Americans expect “life, liberty and the pursuit of happiness.” That’s nice in good times.

      Canadians’ constitution? “peace, order and good government.” That’s what we need now.

      Just look at the crowded beaches of Florida and the religious “leaders” now breaking the law by insisting people MUST worship in close proximity. How is this unselfish or informed behavior?

      This is insanity.

      1. The Constitution of the United States of America was made “In order to form a more perfect union, establish Justice,, ensure domestic tranquility, provide for the common defense, promote the general welfare and secure the blessings of liberty to ourselves and our posterity”. Sounds like peace order and good government to me.
        The Declaration of Independence says “We hold these truths to be self evident, that all men are created equal and are endowed by their creator with certain inalienable rights, that among these are life,, liberty and the pursuit of happiness.” These rights,( Note that word) call them what you will, are far more than some puerile turf battle over toilet paper or hand sanitizer
        When I look at the spring breakers, many of whom probably think their student loans should be forgiven, or the flocks of sheep jamming into our lady of pestilence, I think the same thing as everyone else I know: They’re idiots and I have no sympathy for them, except for the kids in church who had no choice. Unselfish? No. Informed? Yes,, but they don’t care, which only makes it worse. Drawing this matter up as a sketch of American thinking is a poorly informed viewpoint at best. Americans are as decent and good hearted people as any, and more so than many. We are your countrymen and we deserve your respect.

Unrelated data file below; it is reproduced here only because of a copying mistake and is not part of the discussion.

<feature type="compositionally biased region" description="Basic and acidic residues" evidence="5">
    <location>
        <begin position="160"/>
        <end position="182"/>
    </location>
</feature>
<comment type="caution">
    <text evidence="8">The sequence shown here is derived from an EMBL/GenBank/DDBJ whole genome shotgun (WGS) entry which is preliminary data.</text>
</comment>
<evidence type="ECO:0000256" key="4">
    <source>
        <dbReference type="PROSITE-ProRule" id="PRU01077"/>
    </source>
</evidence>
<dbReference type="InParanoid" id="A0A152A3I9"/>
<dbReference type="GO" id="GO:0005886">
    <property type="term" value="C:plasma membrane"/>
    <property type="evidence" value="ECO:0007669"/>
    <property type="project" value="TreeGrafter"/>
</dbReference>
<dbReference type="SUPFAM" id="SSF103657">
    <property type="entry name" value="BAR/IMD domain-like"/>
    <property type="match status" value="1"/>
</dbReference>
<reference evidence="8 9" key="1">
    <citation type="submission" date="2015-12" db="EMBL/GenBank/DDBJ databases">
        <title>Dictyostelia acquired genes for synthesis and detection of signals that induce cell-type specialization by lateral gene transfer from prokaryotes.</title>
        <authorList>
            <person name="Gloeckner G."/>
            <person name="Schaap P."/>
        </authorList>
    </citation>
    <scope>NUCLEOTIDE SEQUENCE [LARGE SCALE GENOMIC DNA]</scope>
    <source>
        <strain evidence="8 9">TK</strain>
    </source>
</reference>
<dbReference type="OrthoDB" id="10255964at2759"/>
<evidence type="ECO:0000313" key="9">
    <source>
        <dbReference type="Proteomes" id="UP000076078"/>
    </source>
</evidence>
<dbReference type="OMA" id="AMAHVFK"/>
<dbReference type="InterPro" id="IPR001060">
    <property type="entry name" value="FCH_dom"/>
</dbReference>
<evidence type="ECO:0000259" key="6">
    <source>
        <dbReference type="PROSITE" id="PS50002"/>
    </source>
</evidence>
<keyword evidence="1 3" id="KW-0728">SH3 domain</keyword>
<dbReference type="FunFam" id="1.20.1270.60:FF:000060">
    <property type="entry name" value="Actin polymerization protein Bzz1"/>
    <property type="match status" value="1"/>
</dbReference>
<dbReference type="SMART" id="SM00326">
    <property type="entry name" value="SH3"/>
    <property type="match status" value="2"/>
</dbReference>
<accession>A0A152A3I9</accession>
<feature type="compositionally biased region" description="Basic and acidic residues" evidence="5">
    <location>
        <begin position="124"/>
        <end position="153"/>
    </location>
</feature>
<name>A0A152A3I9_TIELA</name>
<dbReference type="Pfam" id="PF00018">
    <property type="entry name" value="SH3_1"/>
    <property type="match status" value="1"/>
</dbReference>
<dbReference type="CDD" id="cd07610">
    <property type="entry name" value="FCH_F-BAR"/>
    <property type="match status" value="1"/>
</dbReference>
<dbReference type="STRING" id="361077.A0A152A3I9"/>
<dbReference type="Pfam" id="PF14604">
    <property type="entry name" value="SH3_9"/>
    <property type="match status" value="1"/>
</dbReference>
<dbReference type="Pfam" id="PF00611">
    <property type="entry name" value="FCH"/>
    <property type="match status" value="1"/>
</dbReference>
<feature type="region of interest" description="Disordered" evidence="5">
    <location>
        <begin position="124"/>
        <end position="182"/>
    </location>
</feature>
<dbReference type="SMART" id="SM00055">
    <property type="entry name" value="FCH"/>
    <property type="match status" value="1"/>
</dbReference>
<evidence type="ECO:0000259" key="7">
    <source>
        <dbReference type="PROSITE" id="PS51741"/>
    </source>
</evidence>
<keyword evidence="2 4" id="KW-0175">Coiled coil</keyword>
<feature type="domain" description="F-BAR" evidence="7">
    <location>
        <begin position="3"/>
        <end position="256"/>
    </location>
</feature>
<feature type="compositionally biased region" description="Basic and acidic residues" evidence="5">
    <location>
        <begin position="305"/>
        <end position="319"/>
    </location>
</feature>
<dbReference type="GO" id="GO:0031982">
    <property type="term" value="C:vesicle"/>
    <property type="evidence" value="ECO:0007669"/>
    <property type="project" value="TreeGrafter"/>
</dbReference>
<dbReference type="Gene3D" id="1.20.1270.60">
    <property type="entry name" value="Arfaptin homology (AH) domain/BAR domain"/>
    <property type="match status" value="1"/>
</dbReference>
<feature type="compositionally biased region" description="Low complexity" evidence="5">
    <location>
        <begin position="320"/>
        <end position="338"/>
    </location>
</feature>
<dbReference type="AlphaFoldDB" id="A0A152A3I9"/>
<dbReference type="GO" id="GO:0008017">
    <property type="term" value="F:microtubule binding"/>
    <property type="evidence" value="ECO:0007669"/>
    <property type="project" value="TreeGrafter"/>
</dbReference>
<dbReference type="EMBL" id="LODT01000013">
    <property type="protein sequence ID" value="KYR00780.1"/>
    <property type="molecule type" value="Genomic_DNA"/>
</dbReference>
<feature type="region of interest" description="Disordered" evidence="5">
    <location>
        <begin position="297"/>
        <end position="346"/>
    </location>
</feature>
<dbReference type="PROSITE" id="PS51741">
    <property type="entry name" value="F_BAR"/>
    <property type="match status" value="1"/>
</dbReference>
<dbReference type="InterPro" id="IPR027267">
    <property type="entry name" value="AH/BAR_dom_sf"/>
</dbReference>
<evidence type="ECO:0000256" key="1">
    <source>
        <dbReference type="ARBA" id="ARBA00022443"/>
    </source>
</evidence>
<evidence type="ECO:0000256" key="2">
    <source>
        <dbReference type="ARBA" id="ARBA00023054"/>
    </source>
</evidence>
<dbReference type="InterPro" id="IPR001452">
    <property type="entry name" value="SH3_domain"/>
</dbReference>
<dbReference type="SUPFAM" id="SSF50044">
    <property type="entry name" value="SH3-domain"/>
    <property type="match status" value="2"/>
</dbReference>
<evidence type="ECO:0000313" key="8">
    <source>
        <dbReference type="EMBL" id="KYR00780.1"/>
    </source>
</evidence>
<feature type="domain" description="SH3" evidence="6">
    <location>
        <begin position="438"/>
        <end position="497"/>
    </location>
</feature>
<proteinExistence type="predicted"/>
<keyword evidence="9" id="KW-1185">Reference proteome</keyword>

2. Damn right. You would do well to remember that yourself. Our country,, yours too,, is full of people who work tirelessly to help their neighbors, know them or not,,, for no more of a reason than it’s the way you’re supposed to do it. That’s most of us. Not all of us, I’m willing to admit, but certainly enough to make the point that American is not a word to be used as an insult.
        I don’t like Al Sharpton but I don’t paint every black person in America to look like him, even those who might share some of his political views. Why? Because passing judgement on the moral character of entire groups of people,, like Americans,, for instance, puts you one brown shirt away from being a Nazi. Respect that.

  2. Hi Caitlin, I’m worried about the people of
    NY. Trudeau warned yesterday that Canadians being out of isolation by July is optimistic and our numbers are much lower (per capita). I hope everyone listens to your governor. Stay safe and well.

    1. Thanks!

      For now, Jose and I are healthy; we have N95 masks and Lysol wipes and latex gloves and wear a mask in every shared public space (including our apt. halls since now it’s been determined this is spread not only by sneezes and coughs but breathing.)

      It is a very frightening time. We are fortunate not to live in NYC…our friends there hear sirens all day long now.

  3. I love dancing and I was about to start Latin dance classes again, but then coronavirus put a stop to that. I’m doing my best to stay strong and centred though — it’s one of the reasons why I’m such a fan of Pilates (thankfully, I can do that at home). It’s all about cultivating strength and poise!

      1. Ah, did you have a bad experience with it?

        I’ve tried spinning classes but I find that I stick to Pilates more regularly. The first few times I went spinning, I felt horribly nauseous afterwards. Not sure why!